Cuts in government funding have led to significant changes being made to the way the Police in the UK are doing business.

Several thousand officers have been lost, civilian support staff made redundant and equipment kept beyond its original life expectancy.

Even today, those losses haven’t been enough to meet the economic cuts the services still have to make.

For example, the Chief Constable Stephen Kavanagh of Essex Police has recently announced that the force still has to make savings over the next three years of around £36 million.  To help him decide how to manage this, he has a project set up called “Evolve.”  Some of their recommendations have been to close down the Force’s Mounted Branch and Marine Unit.  They are reducing the number of Dog Units they have from 52 to 40 and have redeployed many detectives from CID into Neighbourhood Policing Teams.

“So what,” you may think, has this got to do with my fiction?

Could be nothing at all.

Alternatively, it could shape your story.  Maybe the Mounted Branch or Dog Units are needed to help search an area of woodland for a missing person or a suspect.  Most Senior Investigating Officers believe that if they want/need something, it will be made available to them.  In the example above, they can’t have a horseback search if there are no horses.

Similarly, public order situations suffer from a lack of dogs and horses.  No Marine unit could make coastal crime easier to commit or exploit.

Taking detectives out of CID may lead to vulnerabilities in investigating serious crime or it may mean that you have a very experienced (low ranking) detective working at a local level and getting into local criminals’ lives (who may just be the Mr Big that is now being missed by the reduced CID).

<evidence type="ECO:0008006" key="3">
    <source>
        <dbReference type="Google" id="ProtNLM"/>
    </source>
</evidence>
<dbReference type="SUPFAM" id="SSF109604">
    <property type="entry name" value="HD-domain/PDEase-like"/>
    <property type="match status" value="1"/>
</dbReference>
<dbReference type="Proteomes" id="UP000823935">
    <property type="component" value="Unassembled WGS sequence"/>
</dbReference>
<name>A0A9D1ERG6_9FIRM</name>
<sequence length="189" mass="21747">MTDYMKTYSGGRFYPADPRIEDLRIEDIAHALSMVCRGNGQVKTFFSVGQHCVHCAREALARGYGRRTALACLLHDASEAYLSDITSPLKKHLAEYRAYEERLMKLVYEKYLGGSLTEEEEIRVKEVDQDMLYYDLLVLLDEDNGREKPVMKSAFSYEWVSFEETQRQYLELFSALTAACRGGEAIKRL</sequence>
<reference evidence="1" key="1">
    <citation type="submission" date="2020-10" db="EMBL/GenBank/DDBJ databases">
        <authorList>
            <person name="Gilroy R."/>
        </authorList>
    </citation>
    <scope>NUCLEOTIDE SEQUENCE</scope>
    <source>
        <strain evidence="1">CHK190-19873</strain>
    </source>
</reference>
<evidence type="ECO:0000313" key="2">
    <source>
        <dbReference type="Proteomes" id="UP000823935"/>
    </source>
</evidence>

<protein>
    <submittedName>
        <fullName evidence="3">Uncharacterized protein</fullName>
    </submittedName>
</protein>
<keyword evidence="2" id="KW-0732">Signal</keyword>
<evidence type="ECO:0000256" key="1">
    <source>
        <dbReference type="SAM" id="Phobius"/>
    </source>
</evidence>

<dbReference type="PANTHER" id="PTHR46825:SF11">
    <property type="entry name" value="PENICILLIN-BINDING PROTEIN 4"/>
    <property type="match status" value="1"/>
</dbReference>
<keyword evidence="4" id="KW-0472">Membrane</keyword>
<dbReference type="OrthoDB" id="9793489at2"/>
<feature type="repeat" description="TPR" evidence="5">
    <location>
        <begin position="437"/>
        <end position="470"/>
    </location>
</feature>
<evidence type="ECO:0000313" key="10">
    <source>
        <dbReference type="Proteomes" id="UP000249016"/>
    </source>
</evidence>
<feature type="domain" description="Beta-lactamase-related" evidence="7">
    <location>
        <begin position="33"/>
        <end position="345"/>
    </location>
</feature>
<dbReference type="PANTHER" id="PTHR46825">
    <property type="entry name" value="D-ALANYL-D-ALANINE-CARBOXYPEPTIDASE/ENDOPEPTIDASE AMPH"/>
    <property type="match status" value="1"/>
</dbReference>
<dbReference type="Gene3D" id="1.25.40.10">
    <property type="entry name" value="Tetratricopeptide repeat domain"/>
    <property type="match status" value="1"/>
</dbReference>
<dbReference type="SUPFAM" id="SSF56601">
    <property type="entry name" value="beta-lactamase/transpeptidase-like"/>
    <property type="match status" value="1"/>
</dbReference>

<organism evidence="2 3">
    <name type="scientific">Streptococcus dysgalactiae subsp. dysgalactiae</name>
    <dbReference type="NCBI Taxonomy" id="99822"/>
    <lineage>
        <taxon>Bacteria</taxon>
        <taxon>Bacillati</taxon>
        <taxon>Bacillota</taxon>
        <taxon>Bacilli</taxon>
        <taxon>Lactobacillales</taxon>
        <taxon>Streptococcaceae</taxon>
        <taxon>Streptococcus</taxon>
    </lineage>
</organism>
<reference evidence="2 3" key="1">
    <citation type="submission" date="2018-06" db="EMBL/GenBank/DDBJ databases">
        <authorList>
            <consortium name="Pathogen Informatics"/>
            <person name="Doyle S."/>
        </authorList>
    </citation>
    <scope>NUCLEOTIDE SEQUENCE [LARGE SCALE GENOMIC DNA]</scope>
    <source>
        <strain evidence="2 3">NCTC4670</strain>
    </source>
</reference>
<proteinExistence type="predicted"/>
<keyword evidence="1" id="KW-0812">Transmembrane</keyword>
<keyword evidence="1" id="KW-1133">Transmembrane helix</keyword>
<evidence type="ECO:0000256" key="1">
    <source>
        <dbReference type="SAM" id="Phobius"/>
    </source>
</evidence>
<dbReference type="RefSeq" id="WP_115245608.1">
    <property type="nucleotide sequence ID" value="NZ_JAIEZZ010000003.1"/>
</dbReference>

Also don’t forget that these self and same detectives don’t just staff CID.  They are the backbone of specialist investigative units to such as Child Protection, Drugs and Organised Crime Teams and undercover operations.

How do you think your stories may be effected?

See http://www.essex.police.uk/news_features/other_stories/evolve_programme_update.aspx for more detail.

Don’t forget to get your copy of Writers, Researchers and the Police for an introductory price to the first 50 purchasers. For more information follow the image below

Writers, Researchers and the Police 2014 Cover

I’m Back

Posted: December 29, 2013 in Uncategorized

WikiFun Police Smiley

Apologies for the long enforced absence, which has finally come to a close.

Over the coming weeks, posts will emerge that will inspire the writers amongst you, provoke thought about the police, policing and the changes ahead.

So watch out for more posts in the coming weeks.

Don’t forget to get your copy of Writers, Researchers and the Police for an introductory price to the first 50 purchasers. For more information follow the image below

Writers, Researchers and the Police 2014 Cover

By the way, none of the ads that are appearing on these pages are anything to do with me.

A comprehensive shake-up of the police promotions process means that the OSPRE II Assessment process will be scrapped and replaced with work-based assessments.

The new National Police Promotion Framework (NPPF) for promotions to sergeant and inspector is to be adopted after this years OSPRE II assessments have been run.  This follows the successful trials and evaluations conducted by 7 police forces – Avon & Somerset Constabulary, Bedfordshire Police, Hertfordshire Constabulary, Merseyside Police, the Metropolitan Police Service, Sussex Police and Thames Valley Police.

Under the NPPF, officers who have completed their probation and are signed off as competent will be put forward for the OSPRE I written law exam (which is being retained) followed by an in-force assessment of their performance. This replaces the current OSPRE II (one-day behavioural) assessment.

Those officers who pass OSPRE I and the initial assessment will be promoted on a temporary basis and undergo a 12-month programme to evaluate their performance. If successful, their promotion will be made permanent.College of Polcing Badge

The College of Policing has endorsed the change after a recommendation by the Police Promotion Examinations Board (PPEB).

The College of Policing’s Chief Executive Alex Marshall said: “The introduction of the NPPF is the first significant change to the promotion process for many years. It will provide newly-promoted sergeants and inspectors with the necessary operational and leadership skills, developed in their local environments, to deliver a high quality service to the public.”

Further information about the National Police Promotions Framework will be posted on its website and in a series of regional meetings.